What’s the Difference Between Brown Sugars?

What’s the difference between the various types of brown sugar (light, dark, Demerara, turbinado, and muscovado)?

All brown sugars are sugar crystals that contain molasses, a dark syrup that’s a by-product of sugar refining, says Melanie Miller, vice president of public relations for the Sugar Association. The differences between various brown sugars lie, primarily, in how much molasses each contains.

Typically, brown sugar is made from sugarcane, rather than from beets (which are sometimes used to make white sugar). The process works like this: The sweet cane juice is extracted, then boiled until all the water evaporates, leaving molasses-rich crystals behind.

Demerara sugar, popular in Britain, and turbinado sugar—both of which are often referred to as “raw sugar” in the United States—are very similar to one another in color and texture. To make them, the molasses-rich crystals are spun in a centrifuge to dry them, as well as to remove excess plant material, leaving a coarse granule that’s lighter brown or tan in color. Edouard Rollet, cofounder of Alter Eco, a fair-trade food imports company that sells sugars, describes Demerara as having a mild molasses flavor. Turbinado, he says, contains hints of honey. Both Demerara and turbinado are good for sweetening coffee and tea.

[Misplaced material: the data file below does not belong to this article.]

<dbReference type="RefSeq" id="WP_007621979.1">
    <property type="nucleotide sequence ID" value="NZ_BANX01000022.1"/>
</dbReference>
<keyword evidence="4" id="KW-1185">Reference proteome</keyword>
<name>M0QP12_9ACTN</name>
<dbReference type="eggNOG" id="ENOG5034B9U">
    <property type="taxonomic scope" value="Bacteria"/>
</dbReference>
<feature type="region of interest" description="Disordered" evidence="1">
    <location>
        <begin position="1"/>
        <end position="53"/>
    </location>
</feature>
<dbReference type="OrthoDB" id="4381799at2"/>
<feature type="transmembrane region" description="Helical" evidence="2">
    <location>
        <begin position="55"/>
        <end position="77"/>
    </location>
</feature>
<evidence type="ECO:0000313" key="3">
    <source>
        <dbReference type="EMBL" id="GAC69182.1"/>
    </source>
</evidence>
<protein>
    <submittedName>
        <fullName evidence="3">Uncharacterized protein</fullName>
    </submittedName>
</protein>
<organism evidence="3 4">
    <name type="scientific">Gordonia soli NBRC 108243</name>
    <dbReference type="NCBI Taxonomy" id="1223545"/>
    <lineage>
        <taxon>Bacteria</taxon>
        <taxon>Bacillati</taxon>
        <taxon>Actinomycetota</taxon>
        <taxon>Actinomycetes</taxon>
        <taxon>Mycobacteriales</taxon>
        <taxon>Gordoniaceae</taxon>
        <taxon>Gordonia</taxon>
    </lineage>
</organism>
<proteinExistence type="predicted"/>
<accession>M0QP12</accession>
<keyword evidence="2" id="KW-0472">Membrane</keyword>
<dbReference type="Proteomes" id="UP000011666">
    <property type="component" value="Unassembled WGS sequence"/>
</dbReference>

Muscovado sugar (a.k.a. Barbados sugar), from Britain, is the darkest of them all and made by allowing the sugar crystals to dry under low heat, sometimes in the sun. (Muscovado doesn’t get spun in a centrifuge.) This leaves more plant material in the sugar, resulting in a very strong molasses taste and a sticky consistency. The flavor is overpowering for use in coffee but is sometimes called for in gingersnap recipes.

Sugars labeled simply “light brown” or “dark brown” are made by adding molasses back into refined (white) sugar. To make white sugar, the raw sugar crystals are dissolved in hot water until they form a syrup, which is then filtered to remove excess plant material from the natural sucrose. The syrup is boiled, evaporated once again to crystals, then spun dry in a centrifuge. Although there are no regulations dictating how much molasses must be added to the refined sugar to make light or dark brown sugar, most producers put about 3 percent molasses in light and 6 percent molasses in dark.

It may seem strange that molasses is removed from sugar only to be put back in, but brown sugar is made this way, says Miller, for consistency. Sugar producers can ensure a uniform product batch after batch, because they’re regulating the exact amount of molasses that goes in. Some in the natural foods industry, like Rollet, argue that the refining process strips the sugar of minerals. But the health benefits of brown sugar over white remain unproven.